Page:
Bill Clinton, Bill Gates say US investments in global health also yield foreign policy return

By Ann Sanner, AP
Wednesday, March 10, 2010

Clinton, Gates say US help abroad improves image

WASHINGTON — Bill Clinton and Bill Gates said Wednesday that U.S. investments in fighting AIDS, malaria and other diseases in underdeveloped nations save lives and play a vital role in improving America’s image abroad.

Testifying before the Senate Foreign Relations Committee, former President Clinton said helping the world’s poorest tackle their health problems is “intrinsically good for America’s foreign policy.”

“When people think you care whether their kids live or die, they like you pretty well, and they cut you a lot of slack,” Clinton said. “You can disagree with them on a lot of things because they know you care whether their kids live or die. This is not complicated.”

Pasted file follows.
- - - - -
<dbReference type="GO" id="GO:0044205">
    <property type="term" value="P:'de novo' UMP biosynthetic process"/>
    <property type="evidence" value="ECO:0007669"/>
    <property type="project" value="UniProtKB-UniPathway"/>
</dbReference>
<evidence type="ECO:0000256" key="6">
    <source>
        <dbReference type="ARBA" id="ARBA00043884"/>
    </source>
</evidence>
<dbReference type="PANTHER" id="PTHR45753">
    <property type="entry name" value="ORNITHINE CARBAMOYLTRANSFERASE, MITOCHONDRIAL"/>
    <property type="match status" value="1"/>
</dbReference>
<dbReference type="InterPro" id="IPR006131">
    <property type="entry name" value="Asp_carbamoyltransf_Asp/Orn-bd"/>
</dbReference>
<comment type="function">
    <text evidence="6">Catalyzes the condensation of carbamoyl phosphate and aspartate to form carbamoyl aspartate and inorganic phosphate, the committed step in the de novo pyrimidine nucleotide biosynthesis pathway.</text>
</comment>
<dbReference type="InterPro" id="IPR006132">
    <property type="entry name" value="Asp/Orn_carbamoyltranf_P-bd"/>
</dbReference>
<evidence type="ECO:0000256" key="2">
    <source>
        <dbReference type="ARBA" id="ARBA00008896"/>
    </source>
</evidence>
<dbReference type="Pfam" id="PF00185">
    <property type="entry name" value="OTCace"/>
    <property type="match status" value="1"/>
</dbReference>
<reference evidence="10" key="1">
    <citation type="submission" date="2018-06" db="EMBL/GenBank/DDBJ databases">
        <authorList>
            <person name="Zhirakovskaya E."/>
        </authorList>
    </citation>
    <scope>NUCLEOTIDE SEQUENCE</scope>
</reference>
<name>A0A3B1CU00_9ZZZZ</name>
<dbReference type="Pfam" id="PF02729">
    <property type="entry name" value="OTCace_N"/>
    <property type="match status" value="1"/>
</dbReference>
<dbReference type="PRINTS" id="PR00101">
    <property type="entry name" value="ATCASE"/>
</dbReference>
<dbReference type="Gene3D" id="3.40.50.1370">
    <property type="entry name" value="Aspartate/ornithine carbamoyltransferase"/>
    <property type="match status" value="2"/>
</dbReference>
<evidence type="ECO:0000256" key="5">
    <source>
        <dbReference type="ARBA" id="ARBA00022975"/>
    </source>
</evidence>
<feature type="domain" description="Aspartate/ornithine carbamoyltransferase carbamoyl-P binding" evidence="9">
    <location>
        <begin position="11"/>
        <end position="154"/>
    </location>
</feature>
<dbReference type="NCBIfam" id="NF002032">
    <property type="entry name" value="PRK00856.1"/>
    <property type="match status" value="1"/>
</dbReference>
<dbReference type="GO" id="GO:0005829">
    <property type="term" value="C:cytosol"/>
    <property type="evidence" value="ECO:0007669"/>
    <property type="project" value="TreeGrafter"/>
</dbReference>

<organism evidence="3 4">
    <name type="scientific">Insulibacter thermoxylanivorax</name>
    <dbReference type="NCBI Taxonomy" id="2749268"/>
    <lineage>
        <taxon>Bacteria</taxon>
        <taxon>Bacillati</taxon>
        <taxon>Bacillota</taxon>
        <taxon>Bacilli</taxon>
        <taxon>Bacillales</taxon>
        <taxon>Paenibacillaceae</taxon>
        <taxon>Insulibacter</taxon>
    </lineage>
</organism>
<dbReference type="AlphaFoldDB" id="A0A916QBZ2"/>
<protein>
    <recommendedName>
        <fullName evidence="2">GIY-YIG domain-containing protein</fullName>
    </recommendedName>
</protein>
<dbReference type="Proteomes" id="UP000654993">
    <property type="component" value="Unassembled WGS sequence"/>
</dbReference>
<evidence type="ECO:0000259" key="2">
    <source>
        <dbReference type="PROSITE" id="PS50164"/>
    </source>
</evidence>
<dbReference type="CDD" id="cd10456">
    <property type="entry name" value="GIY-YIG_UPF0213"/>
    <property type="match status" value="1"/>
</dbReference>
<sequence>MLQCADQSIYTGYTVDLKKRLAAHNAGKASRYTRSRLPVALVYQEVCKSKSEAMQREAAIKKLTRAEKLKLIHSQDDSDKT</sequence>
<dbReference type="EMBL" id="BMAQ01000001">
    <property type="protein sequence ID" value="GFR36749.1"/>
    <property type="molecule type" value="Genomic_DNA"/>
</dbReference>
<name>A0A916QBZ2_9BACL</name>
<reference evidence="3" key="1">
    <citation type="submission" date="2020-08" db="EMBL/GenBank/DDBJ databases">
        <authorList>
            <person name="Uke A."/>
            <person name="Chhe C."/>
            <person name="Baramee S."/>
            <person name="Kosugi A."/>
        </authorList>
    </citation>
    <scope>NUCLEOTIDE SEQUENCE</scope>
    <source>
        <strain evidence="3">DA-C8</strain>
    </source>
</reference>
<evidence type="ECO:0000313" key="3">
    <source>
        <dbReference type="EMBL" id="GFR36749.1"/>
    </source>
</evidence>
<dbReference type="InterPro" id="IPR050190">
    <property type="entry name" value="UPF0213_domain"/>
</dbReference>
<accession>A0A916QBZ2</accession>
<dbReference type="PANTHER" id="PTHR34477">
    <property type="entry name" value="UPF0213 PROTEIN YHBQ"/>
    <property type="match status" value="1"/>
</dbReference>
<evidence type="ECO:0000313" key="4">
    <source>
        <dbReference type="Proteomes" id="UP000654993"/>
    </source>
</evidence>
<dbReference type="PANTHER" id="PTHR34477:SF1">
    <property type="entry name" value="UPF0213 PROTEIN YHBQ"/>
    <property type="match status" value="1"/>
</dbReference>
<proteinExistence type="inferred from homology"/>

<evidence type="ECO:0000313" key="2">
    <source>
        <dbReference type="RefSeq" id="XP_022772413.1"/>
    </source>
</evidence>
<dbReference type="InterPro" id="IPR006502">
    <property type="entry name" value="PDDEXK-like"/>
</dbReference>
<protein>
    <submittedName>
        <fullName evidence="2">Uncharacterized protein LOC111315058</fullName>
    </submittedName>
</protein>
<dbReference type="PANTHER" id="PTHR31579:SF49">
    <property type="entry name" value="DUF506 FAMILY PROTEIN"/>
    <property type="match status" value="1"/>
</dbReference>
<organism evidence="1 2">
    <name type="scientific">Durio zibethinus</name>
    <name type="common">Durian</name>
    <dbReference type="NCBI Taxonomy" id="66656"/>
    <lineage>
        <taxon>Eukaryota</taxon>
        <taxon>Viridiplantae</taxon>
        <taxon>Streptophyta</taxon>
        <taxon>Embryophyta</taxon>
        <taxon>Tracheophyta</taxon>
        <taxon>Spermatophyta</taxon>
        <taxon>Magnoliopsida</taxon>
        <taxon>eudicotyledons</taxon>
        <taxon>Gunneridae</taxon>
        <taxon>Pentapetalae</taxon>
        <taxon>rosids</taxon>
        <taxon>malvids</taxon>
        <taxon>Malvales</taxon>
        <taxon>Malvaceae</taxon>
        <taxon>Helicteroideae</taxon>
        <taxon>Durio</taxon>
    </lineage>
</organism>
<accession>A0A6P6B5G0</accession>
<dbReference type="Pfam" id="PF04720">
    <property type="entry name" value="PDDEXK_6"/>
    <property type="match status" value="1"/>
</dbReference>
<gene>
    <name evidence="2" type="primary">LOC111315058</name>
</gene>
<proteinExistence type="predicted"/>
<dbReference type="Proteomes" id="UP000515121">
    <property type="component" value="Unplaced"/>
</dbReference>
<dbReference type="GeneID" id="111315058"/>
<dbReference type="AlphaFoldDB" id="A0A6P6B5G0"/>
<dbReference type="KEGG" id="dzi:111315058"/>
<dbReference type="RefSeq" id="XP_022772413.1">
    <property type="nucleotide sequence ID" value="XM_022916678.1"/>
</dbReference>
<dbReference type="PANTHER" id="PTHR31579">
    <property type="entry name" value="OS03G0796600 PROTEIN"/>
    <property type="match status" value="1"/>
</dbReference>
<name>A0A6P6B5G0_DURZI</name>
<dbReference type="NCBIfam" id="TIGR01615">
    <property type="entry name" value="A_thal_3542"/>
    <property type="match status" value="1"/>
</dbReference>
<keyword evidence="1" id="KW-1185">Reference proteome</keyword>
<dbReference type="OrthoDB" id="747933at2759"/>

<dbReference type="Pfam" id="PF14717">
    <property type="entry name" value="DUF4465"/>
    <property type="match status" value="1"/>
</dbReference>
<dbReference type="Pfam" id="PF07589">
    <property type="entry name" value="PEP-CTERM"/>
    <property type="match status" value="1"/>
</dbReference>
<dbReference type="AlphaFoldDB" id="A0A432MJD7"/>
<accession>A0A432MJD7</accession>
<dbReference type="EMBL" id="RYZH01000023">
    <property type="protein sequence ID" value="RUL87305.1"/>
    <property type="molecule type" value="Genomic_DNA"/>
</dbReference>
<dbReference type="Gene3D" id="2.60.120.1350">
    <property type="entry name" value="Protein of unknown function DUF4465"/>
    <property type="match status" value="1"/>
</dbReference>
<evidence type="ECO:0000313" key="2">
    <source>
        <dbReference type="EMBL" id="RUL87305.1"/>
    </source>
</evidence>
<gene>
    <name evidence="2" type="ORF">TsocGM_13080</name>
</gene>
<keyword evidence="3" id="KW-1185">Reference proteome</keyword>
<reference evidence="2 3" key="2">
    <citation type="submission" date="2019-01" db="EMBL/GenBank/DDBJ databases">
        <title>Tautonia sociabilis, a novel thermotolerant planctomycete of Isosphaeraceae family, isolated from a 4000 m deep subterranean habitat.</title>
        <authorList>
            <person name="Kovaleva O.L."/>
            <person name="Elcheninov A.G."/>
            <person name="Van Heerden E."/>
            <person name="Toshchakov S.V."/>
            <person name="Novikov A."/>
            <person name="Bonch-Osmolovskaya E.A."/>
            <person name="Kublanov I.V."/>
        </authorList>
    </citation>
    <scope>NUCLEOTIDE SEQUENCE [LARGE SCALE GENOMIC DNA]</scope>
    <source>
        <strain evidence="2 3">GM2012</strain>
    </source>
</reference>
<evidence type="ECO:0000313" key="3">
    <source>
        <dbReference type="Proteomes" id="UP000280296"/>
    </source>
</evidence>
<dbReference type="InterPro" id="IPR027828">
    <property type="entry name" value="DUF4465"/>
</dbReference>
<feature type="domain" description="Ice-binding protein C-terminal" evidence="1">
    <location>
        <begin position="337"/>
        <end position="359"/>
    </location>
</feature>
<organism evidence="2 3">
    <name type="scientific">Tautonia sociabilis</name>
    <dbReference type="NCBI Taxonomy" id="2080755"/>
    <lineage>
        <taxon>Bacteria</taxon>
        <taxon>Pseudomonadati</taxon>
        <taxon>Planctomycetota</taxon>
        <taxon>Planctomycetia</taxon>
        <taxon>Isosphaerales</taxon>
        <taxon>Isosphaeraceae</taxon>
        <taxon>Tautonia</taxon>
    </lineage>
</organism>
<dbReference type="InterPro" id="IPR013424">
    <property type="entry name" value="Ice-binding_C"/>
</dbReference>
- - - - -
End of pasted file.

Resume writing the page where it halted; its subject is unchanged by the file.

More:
Clinton and Gates, the Microsoft Corp. co-founder, appeared before the panel to discuss U.S. investments in global health and to push for continued support of government programs that address infectious and preventable diseases.

Both men head global charitable foundations, and lawmakers wanted to hear from them how the private sector has addressed global health problems and whether the U.S. government can afford continued foreign aid.

“A strong global public health system is not merely a favor we do for other countries,” said committee chairman John Kerry, D-Mass. “It is the right thing to do morally and strategically. And it protects our own citizens.”

President Barack Obama is asking for $8.5 billion in the State Department’s 2011 budget to expand the Global Health Initiative. His budget proposal increases funding to treat and prevent HIV/AIDS, malaria and other diseases and improve maternal and child health.

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